“A place for people and nature” became the Okehocking Nature Center Project's tagline. It represents the driving agreement behind this project—that connecting all generations to nature is critical to future human well being, conservation, and environmental health. The steering team felt a true sense of urgency for families, schools, and environmental and community organizations to collaborate in promoting multiple learning and recreational experiences with, and in, nature for people of all ages.
The nature center partners look to heal the societal affliction which Richard Louv so persuasively identifies as "Nature Deficit Disorder" in his book, Last Child in the Woods, Saving Our Children from Nature Deficit Disorder. Finding words for what many modern parents themselves are beginning to grasp, Louv puts it succinctly: “Children need nature for the healthy development of their senses, and, therefore, for learning and creativity. This need is revealed in two ways: by an examination of what happens to the senses of the young when they lose their connection with nature; and by witnessing the sensory magic that occurs when young people—even those beyond childhood—are exposed to even the smallest direct experience of a natural setting.”
Study & Design Process
A feasibility study is undertaken to determine whether a planned project is likely to be both practical and successful, as well as to estimate its cost.
A schematic design incorporates all of the mutually agreed-upon goals and concepts developed during the design charrette, or workshop (discussed below).
Directed by architect Muscoe Martin of M2 Architecture, project consultant team members included Viridian Landscape Studio (landscape architect), Bruce Brooks and Associates
(mechanical/electrical/plumbing engineer), Cahill Associates (civil engineer), and Don Watson (nature center specialist).
Community members made significant contributions to the planning process through a series of public events made possible by the state Department of Conservation and Natural Resources’ (DCNR) Community Conservation Partnerships Program Feasibility Study and Schematic Design grant to the Township. Regular project articles in the WillisTowne Crier newsletter also kept people informed. Postings on memo boards, yard signs throughout the township, email announcements, fliers to Willistown residents, and ads in the Daily Local News all helped assure a good turnout for three public forums held at the Upper Main Line YMCA and General Wayne Elementary School.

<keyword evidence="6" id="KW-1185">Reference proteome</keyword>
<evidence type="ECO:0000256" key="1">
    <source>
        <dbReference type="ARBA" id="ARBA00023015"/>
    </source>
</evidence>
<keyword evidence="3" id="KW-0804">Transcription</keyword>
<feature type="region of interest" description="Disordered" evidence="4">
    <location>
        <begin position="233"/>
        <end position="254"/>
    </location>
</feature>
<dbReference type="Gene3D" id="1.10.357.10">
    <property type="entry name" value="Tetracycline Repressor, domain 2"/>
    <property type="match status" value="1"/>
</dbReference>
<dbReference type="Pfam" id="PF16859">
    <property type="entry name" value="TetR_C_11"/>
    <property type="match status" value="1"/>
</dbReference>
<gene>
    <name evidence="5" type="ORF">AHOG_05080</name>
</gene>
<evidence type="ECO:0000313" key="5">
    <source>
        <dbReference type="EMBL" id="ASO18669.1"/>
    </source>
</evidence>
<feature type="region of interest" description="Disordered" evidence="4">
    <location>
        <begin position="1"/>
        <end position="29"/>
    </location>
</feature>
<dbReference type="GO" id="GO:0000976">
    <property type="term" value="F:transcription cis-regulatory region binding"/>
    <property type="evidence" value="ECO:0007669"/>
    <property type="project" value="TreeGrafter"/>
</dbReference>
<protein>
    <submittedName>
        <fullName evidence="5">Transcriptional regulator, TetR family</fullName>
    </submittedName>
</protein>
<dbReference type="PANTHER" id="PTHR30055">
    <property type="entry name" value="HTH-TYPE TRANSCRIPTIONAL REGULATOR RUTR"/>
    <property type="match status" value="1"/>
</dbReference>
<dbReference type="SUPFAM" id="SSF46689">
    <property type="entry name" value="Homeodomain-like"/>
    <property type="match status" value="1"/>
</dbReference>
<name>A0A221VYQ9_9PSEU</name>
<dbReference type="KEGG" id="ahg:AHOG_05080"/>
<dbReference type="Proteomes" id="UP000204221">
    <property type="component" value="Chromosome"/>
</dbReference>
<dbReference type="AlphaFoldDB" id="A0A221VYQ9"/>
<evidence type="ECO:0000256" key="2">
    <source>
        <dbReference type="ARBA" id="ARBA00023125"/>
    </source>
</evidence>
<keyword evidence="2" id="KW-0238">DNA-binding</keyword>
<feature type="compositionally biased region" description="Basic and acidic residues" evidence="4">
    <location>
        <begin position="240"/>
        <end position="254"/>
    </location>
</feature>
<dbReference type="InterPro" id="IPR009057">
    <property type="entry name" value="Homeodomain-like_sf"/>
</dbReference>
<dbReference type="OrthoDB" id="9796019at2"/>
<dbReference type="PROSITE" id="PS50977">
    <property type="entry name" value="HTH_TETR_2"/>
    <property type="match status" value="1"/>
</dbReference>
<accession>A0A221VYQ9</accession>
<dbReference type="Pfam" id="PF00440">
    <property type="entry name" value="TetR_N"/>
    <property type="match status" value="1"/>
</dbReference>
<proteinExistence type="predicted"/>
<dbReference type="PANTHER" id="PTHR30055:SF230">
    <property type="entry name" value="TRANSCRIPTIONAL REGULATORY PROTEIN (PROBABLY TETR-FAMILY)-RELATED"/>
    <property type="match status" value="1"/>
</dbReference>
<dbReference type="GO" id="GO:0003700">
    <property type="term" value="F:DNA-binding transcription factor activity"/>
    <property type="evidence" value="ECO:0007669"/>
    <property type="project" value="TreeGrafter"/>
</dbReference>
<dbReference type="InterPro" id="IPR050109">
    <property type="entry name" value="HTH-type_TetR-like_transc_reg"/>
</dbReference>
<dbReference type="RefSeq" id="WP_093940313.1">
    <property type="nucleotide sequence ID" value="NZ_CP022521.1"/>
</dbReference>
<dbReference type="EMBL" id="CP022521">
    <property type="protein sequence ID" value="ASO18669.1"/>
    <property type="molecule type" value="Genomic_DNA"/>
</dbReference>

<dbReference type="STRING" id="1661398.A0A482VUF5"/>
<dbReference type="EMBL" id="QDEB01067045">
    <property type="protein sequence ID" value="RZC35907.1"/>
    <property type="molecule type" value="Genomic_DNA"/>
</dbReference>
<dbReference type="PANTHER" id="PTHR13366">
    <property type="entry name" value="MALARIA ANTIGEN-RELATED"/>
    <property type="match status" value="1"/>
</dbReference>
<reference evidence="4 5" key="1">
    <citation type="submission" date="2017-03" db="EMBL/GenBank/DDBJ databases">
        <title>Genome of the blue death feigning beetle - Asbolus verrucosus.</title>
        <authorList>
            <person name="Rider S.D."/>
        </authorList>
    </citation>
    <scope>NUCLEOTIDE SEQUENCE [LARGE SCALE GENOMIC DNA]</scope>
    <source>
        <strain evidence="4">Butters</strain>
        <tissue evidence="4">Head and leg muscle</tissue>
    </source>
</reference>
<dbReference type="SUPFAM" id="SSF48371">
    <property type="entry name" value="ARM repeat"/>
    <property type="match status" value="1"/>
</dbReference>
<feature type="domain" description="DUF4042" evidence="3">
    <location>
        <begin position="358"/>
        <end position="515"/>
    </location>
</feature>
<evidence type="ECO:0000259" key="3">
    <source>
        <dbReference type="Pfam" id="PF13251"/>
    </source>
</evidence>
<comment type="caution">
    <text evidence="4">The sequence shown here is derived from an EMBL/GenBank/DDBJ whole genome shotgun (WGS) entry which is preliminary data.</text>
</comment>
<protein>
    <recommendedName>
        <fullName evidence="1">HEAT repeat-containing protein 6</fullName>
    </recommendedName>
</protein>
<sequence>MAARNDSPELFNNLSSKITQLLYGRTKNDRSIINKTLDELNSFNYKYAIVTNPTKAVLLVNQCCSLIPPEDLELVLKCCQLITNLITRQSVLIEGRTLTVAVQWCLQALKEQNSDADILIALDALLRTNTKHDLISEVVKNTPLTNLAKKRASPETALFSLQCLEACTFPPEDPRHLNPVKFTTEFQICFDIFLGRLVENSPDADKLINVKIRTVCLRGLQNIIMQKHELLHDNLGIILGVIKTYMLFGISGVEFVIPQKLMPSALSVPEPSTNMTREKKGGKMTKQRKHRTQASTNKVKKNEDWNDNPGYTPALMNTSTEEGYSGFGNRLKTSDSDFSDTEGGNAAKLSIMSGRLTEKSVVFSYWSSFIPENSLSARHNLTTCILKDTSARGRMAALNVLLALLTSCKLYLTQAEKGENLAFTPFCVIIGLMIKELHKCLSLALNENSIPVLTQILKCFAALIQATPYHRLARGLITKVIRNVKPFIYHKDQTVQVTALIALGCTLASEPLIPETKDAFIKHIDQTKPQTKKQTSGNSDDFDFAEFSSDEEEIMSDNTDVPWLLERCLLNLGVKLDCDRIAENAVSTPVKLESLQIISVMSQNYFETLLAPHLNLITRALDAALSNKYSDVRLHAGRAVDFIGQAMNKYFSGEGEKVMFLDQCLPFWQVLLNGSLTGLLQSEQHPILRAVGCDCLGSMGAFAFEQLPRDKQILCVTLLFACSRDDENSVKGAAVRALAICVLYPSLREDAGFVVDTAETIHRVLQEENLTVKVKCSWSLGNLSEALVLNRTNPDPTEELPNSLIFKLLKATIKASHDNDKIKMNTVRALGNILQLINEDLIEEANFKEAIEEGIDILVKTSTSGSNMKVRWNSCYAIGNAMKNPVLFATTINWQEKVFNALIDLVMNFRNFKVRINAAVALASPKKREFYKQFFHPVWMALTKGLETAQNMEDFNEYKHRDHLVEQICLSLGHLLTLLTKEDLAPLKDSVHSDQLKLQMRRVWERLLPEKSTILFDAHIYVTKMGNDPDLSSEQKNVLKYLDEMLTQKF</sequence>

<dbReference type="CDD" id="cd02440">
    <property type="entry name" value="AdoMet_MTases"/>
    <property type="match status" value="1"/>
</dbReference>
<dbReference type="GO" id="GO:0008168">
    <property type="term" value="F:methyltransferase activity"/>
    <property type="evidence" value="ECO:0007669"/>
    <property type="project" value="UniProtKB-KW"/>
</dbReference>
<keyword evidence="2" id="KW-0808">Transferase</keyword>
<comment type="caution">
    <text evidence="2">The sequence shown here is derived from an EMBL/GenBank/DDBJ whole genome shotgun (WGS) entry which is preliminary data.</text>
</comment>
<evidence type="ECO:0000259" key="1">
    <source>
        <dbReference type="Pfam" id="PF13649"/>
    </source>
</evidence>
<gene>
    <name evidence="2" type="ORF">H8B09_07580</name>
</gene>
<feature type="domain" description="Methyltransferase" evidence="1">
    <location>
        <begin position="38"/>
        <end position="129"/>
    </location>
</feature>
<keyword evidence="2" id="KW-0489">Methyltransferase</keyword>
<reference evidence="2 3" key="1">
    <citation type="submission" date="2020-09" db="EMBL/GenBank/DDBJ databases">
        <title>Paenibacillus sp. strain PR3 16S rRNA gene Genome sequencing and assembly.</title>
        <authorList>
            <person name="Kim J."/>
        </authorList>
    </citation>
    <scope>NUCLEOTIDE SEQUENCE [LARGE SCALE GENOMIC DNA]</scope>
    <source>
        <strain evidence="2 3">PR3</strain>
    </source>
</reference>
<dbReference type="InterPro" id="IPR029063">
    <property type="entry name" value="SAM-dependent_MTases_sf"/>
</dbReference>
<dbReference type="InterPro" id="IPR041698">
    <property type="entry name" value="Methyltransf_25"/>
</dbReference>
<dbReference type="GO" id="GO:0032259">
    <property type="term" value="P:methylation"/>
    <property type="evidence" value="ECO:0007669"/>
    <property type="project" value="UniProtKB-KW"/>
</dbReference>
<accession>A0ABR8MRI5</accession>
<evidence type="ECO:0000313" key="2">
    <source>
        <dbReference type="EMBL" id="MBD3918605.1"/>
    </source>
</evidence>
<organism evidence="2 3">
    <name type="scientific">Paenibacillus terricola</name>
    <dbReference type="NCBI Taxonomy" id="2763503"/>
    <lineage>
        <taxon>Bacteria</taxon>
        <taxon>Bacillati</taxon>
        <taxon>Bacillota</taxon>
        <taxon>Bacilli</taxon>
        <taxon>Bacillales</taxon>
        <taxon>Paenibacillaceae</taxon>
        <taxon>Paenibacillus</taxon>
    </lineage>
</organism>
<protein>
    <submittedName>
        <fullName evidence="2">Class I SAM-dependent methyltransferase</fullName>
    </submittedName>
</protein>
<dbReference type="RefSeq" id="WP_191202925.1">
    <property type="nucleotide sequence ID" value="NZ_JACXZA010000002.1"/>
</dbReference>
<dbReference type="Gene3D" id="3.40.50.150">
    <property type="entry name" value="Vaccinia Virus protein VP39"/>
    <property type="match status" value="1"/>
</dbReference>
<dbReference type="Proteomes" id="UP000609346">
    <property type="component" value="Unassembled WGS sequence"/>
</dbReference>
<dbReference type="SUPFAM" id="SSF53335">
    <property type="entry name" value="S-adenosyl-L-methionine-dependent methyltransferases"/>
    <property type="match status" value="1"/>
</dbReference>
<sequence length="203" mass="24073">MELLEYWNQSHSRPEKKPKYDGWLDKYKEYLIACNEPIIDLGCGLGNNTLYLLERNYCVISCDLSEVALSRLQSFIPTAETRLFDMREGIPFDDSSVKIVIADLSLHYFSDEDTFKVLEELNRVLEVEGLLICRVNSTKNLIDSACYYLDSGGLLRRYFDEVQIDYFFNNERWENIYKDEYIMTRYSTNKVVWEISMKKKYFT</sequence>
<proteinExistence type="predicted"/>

A kaleidoscope of ideas and opinions had been put forth, mulled over, challenged, rejected, and supported since the initial project visioning workshop a year prior. The project consultants, steering team members, and stakeholders were always mindful of the need for community input from the project’s inception. Recurrent themes that emerged from the public meetings were incorporated into a two-day design charrette (intensive workshop) which produced actual building proposals. The process was captured in a charette workbook. The result: A structure of approximately 7,500 square feet, perched, much like the bank barn previously on the site, on about 1/5 of an acre out of the total 180 acres that comprise Okehocking Preserve.
View the Charrette Workbook
Project steering committee members, led by Willistown Township Parks & Recreation Director, Mary Hundt, included Willistown residents and area programming and educational organizations committed to creating a nature center and providing programming at Okehocking. This group became the Feasibility Study & Schematic Design grant steering committee. Members included:
Brian Raicich, Upper Main Line Y
Sandy Claus, Great Valley School District
Dick Menn, Chester County Master Gardeners
Derek Stedman, Southeast PA Habitat Resource Network
Jim Rapp, Malvern Troop 7 Boy Scouts, and liaison to the Diamond Rock District of Chester County BSA Council
Bill Hartman, Willistown Conservation Trust
Brad Zerr, Paoli Hospital
Norman MacQueen, Willistown Township Supervisor